Normative Dimensions of Corporate Communication

  • Jan van der StoepEmail author
Part of the New Approaches to the Scientific Study of Religion book series (NASR, volume 5)


In this chapter, it is argued that corporate communication is not an arbitrary affair, but an activity with its own intrinsic normativity. Communication is part of a creation order, which means that one has to obey specific norms and rules in order to present oneself in a convincing way. First of all, organisations need to have a clear sense of self and have to be accountable for their actions. They must know “who” they are, and to which principles they adhere (directional dimension). Second, organisations must have a clear sense of the intrinsic good that is at stake in their professional field. They need to have a clear understanding of “what” they are doing (structural dimension). Third, organisations must have a clear understanding of what is required in their specific context. They must have a sense of “why” they exist in a particular time and place (contextual dimension). All three normative dimensions are important. If they lose sight of any one of these dimensions, organizations risk losing their credibility.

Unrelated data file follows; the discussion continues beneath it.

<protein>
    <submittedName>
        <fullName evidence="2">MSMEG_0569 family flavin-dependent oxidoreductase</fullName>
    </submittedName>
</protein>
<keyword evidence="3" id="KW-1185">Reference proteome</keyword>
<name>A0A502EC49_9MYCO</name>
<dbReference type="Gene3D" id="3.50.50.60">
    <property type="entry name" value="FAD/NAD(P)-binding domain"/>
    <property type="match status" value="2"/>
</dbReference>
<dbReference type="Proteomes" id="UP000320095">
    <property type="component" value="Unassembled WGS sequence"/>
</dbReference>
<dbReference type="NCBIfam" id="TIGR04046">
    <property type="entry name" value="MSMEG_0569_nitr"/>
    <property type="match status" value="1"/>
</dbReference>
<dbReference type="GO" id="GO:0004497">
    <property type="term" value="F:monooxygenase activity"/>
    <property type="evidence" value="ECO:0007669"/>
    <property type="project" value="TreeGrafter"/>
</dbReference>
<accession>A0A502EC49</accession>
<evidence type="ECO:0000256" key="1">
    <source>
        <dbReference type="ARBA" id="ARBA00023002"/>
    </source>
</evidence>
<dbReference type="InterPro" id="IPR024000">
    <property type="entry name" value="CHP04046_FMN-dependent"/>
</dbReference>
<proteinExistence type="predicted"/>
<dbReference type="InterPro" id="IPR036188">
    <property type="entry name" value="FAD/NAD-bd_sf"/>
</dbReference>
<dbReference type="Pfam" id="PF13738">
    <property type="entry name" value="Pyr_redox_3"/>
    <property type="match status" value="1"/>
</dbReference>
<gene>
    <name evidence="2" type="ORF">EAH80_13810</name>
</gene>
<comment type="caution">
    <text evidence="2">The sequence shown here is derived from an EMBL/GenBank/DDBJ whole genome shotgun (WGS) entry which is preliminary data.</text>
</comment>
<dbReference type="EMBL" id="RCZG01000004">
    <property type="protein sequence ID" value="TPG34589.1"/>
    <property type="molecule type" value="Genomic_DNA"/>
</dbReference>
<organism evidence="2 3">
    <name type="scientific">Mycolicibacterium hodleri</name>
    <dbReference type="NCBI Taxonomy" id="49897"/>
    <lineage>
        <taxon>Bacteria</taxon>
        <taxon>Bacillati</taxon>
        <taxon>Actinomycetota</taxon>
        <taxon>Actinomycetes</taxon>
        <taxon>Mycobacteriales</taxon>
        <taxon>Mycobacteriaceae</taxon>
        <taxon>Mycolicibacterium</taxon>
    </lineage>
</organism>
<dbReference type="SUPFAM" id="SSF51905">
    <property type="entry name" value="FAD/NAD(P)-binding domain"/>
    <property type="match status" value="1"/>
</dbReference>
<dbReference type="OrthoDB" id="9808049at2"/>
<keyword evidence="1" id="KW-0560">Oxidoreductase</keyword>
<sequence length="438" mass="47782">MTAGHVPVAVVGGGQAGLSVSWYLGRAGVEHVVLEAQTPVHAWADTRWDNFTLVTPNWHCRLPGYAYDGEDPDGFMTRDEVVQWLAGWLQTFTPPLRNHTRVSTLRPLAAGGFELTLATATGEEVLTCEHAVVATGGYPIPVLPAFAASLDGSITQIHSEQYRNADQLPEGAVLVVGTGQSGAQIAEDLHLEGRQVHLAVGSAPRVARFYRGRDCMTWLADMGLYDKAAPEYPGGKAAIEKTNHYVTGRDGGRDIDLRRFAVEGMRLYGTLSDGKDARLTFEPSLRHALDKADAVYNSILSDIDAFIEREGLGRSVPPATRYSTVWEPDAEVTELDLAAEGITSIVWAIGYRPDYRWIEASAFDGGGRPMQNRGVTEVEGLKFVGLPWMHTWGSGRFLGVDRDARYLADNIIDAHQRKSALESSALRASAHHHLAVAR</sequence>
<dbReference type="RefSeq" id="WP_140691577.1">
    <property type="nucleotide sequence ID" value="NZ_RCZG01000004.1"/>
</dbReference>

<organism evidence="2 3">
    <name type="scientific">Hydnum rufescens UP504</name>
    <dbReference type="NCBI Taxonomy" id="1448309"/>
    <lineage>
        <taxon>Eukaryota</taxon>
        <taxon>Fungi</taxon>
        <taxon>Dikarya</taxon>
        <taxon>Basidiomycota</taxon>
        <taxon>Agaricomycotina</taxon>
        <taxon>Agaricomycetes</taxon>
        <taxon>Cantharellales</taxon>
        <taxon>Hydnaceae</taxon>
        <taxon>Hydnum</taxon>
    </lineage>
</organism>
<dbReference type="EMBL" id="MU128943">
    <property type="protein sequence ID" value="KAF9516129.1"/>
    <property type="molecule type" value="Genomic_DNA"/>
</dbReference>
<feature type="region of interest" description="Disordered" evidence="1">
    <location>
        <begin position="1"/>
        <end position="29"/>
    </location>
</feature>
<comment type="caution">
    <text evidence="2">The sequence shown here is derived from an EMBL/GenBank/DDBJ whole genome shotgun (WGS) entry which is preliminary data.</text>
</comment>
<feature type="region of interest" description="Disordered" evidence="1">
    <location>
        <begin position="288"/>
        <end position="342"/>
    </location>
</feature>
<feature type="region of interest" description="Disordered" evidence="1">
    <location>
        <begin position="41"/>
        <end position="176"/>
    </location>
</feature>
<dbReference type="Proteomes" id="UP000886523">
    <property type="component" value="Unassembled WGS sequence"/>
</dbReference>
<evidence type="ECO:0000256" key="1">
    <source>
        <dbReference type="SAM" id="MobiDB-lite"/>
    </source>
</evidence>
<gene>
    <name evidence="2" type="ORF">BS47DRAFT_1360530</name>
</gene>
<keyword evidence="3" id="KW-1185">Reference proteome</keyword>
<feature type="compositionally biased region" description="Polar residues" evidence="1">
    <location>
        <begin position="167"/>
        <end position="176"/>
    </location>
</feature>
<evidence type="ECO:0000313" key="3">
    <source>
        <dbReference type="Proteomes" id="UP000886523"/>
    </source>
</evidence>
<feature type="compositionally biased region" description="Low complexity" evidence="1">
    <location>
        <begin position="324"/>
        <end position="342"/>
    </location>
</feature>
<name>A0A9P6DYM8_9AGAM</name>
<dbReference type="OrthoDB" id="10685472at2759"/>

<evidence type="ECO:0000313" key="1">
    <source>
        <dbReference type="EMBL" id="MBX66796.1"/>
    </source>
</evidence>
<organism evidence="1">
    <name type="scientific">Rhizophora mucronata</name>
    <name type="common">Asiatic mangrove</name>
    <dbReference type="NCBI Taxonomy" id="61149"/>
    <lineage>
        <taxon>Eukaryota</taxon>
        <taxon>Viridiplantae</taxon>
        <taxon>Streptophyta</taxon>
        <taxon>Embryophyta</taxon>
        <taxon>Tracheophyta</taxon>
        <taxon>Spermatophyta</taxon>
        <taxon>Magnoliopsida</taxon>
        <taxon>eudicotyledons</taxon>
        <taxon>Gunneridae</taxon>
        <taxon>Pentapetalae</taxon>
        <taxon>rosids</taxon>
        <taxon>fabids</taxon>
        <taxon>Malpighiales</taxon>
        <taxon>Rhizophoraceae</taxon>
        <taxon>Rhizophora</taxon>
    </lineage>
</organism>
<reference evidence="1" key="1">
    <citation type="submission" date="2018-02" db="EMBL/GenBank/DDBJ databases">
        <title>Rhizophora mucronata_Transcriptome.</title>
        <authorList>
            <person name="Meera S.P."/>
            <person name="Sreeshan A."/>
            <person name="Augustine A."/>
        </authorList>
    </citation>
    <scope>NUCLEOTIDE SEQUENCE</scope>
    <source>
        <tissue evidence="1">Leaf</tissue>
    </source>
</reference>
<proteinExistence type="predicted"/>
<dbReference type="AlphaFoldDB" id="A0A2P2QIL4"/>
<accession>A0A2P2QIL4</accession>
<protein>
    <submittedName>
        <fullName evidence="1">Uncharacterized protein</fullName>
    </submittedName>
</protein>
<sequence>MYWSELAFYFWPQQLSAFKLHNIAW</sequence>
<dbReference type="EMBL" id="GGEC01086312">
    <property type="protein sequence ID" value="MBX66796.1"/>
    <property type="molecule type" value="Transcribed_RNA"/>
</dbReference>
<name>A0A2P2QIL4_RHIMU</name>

Corporate communication Organizational identity Trust Standards of excellence Spiritual marketing 


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Copyright information

© Springer International Publishing AG, part of Springer Nature 2018

Authors and Affiliations

  1. 1.Ede Christian University of Applied SciencesEdeThe Netherlands

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